Right? Well… now we get to the bit where Christians take this verse out of context.

13 December 2017

The prayer of Nehemiah.

And the need to seek God’s will in our prayer requests.

Back in the ’00s, the prayer of Jabez got a bit of attention with a popular book. Which was quickly followed up by other writers, covetous of The Prayer of Jabez’s success, whose books probably didn’t sell as well for that reason: Books on the Lord’s Prayer and the Jesus Prayer and other tricks to successful prayer.

The only real trick is remembering God can’t be reduced to formulas, and that he has every right to say no. These books don’t necessarily teach this fact. Instead, the idea is if we pray like Jabez, God’ll expand our territory. Pray the Jesus Prayer and receive peace. Pray the St. Christopher prayer and kids get protection; pray the St. Jude prayer and get a yes to your hopeless cause; pray the rosary and get special protection; do X and now God owes us Y.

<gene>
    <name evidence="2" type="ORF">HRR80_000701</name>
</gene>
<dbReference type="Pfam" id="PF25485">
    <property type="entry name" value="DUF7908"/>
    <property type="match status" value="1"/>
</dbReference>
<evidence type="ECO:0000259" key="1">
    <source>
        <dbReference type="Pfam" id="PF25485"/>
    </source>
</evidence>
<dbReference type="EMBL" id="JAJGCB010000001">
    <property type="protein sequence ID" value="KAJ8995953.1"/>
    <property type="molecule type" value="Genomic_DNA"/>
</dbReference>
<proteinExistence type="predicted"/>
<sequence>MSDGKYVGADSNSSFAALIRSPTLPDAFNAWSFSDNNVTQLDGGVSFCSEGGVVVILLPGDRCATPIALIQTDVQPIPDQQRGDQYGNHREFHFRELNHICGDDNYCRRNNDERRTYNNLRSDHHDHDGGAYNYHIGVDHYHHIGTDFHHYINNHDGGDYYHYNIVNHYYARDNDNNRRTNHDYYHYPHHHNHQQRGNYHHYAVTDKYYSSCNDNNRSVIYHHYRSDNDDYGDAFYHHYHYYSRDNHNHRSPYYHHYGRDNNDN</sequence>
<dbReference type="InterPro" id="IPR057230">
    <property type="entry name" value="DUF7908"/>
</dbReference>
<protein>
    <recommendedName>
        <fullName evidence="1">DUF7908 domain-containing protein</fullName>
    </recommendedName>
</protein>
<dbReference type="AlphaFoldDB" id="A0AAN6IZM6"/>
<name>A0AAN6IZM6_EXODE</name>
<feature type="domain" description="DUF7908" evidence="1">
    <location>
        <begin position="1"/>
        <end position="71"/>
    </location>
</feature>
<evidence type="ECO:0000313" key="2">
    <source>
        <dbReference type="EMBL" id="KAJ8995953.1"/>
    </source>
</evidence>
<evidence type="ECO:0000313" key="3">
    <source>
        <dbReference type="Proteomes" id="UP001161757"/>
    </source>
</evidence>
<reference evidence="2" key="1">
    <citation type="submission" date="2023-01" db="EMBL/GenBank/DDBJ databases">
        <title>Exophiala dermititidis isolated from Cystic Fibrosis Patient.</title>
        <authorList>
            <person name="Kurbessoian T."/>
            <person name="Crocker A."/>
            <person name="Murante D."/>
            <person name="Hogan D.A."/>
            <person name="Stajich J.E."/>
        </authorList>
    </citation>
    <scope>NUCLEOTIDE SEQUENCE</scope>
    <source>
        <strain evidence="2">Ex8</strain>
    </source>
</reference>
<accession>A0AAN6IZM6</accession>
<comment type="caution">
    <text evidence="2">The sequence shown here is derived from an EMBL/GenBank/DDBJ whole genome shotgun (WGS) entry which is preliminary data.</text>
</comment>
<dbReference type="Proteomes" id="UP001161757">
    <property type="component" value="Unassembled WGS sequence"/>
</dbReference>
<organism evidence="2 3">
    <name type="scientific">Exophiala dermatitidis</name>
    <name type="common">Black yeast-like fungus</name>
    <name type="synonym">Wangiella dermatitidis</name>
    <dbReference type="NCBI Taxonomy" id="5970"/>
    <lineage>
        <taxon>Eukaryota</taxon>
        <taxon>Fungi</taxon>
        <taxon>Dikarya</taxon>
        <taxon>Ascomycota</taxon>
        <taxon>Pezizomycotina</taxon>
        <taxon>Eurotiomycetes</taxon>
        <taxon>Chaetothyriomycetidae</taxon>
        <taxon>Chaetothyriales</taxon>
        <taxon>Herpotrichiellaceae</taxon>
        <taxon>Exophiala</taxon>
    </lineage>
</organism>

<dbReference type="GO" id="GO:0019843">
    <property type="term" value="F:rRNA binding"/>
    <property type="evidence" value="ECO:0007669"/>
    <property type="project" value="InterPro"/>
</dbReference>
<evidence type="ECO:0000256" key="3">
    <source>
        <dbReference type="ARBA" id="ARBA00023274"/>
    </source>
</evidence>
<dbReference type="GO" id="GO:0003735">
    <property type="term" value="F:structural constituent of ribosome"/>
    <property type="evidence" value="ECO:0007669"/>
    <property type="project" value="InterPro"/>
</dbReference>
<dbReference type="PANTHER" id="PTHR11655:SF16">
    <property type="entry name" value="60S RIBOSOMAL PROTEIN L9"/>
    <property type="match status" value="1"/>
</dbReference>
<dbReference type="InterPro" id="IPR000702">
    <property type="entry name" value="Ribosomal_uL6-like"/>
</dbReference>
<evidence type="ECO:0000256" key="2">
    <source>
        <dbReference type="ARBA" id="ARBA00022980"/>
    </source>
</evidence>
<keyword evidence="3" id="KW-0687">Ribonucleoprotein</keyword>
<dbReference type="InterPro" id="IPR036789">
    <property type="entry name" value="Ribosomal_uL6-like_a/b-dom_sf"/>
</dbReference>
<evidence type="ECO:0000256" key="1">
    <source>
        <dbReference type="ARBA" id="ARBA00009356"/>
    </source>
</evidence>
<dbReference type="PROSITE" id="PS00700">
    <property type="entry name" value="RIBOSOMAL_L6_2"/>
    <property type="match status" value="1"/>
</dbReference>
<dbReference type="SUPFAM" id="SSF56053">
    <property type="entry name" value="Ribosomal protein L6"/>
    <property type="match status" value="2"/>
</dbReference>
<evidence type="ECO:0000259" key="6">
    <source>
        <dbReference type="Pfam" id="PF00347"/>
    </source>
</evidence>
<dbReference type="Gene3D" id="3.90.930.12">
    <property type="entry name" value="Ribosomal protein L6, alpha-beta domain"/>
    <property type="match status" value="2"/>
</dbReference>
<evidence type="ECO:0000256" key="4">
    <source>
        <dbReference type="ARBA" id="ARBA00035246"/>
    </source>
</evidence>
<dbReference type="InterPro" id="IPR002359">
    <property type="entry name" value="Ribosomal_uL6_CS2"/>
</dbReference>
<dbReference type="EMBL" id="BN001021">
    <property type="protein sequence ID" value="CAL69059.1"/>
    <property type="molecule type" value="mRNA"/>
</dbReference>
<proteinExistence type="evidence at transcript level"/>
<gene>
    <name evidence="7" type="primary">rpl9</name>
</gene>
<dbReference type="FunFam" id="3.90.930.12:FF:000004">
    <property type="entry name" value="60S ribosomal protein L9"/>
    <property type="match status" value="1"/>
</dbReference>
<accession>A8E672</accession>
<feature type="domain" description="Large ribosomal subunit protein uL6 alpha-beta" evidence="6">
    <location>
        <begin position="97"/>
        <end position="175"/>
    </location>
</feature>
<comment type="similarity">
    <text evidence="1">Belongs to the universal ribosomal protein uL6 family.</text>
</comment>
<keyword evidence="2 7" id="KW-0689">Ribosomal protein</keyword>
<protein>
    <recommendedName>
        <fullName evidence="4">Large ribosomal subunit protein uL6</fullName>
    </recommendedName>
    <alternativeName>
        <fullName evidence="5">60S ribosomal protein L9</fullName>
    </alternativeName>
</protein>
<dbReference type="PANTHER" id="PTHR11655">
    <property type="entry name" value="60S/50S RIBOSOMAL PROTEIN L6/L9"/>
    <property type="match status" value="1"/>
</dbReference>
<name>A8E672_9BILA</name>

Doesn’t work like that. And to help that idea sink in a little, I remind you of the Prayer of Nehemiah, offered by Nekhémya bar Khakálya right after he heard what a mess Jerusalem still was.

Nehemiah 1.5-11 KWL
5 I said, “Please LORD, God of heaven, great God,
scary covenant-keeper, lover of those who love you and keep your commands:
6 May your ear now be attentive, your eyes open, to hear your slave’s prayer,
which I pray to your face daily and nightly over Israel’s descendants, your slaves:
I confess the sins Israel’s descendants sinned against you. I and my father’s house sinned.
7 We hurt, hurt you, and didn’t keep the commands, decrees, and rulings you sent your slave Moses.
8 Now remember the word you sent your slave Moses, saying,
When you trespass, I’ll scatter you among the nations.
9 Return to me, keep my commands, do them, and if you’re exiled to the heavens’ edge,
I’ll gather you from there, and return you to the place I chose where my name dwells.’
10 They’re your slaves, your people whom you rescued with your great strength and strong hand.